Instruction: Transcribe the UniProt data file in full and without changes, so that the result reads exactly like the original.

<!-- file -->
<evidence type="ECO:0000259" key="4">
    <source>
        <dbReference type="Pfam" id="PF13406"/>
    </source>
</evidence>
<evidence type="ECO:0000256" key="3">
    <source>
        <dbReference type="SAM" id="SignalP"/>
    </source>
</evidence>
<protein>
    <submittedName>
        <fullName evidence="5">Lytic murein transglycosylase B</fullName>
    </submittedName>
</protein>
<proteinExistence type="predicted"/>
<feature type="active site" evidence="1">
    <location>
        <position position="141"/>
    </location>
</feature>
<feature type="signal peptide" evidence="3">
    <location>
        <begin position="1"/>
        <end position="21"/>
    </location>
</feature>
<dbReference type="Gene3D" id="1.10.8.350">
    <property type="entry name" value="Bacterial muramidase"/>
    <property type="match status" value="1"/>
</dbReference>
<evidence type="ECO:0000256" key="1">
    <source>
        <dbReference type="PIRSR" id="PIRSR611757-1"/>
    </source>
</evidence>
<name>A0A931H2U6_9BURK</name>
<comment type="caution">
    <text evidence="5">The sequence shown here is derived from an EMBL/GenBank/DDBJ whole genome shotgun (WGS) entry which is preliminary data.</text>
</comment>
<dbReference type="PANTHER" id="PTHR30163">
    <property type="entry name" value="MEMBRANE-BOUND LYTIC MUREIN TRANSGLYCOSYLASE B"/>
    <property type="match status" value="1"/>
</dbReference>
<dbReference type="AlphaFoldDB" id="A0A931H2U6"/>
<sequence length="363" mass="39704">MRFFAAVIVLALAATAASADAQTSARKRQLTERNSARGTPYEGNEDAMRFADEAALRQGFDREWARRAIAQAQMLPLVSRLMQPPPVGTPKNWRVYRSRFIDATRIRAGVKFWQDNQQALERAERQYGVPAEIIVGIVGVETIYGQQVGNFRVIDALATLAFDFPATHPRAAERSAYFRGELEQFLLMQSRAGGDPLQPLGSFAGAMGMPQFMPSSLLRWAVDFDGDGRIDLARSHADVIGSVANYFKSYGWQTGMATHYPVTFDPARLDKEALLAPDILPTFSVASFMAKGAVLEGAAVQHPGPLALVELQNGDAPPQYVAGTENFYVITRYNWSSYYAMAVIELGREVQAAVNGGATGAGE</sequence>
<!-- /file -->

<evidence type="ECO:0000259" key="4">
    <source>
        <dbReference type="Pfam" id="PF13406"/>
    </source>
</evidence>
<evidence type="ECO:0000256" key="3">
    <source>
        <dbReference type="SAM" id="SignalP"/>
    </source>
</evidence>
<protein>
    <submittedName>
        <fullName evidence="5">Lytic murein transglycosylase B</fullName>
    </submittedName>
</protein>
<proteinExistence type="predicted"/>
<feature type="active site" evidence="1">
    <location>
        <position position="141"/>
    </location>
</feature>
<feature type="signal peptide" evidence="3">
    <location>
        <begin position="1"/>
        <end position="21"/>
    </location>
</feature>
<dbReference type="Gene3D" id="1.10.8.350">
    <property type="entry name" value="Bacterial muramidase"/>
    <property type="match status" value="1"/>
</dbReference>
<evidence type="ECO:0000256" key="1">
    <source>
        <dbReference type="PIRSR" id="PIRSR611757-1"/>
    </source>
</evidence>
<name>A0A931H2U6_9BURK</name>
<comment type="caution">
    <text evidence="5">The sequence shown here is derived from an EMBL/GenBank/DDBJ whole genome shotgun (WGS) entry which is preliminary data.</text>
</comment>
<dbReference type="PANTHER" id="PTHR30163">
    <property type="entry name" value="MEMBRANE-BOUND LYTIC MUREIN TRANSGLYCOSYLASE B"/>
    <property type="match status" value="1"/>
</dbReference>
<dbReference type="AlphaFoldDB" id="A0A931H2U6"/>
<sequence length="363" mass="39704">MRFFAAVIVLALAATAASADAQTSARKRQLTERNSARGTPYEGNEDAMRFADEAALRQGFDREWARRAIAQAQMLPLVSRLMQPPPVGTPKNWRVYRSRFIDATRIRAGVKFWQDNQQALERAERQYGVPAEIIVGIVGVETIYGQQVGNFRVIDALATLAFDFPATHPRAAERSAYFRGELEQFLLMQSRAGGDPLQPLGSFAGAMGMPQFMPSSLLRWAVDFDGDGRIDLARSHADVIGSVANYFKSYGWQTGMATHYPVTFDPARLDKEALLAPDILPTFSVASFMAKGAVLEGAAVQHPGPLALVELQNGDAPPQYVAGTENFYVITRYNWSSYYAMAVIELGREVQAAVNGGATGAGE</sequence>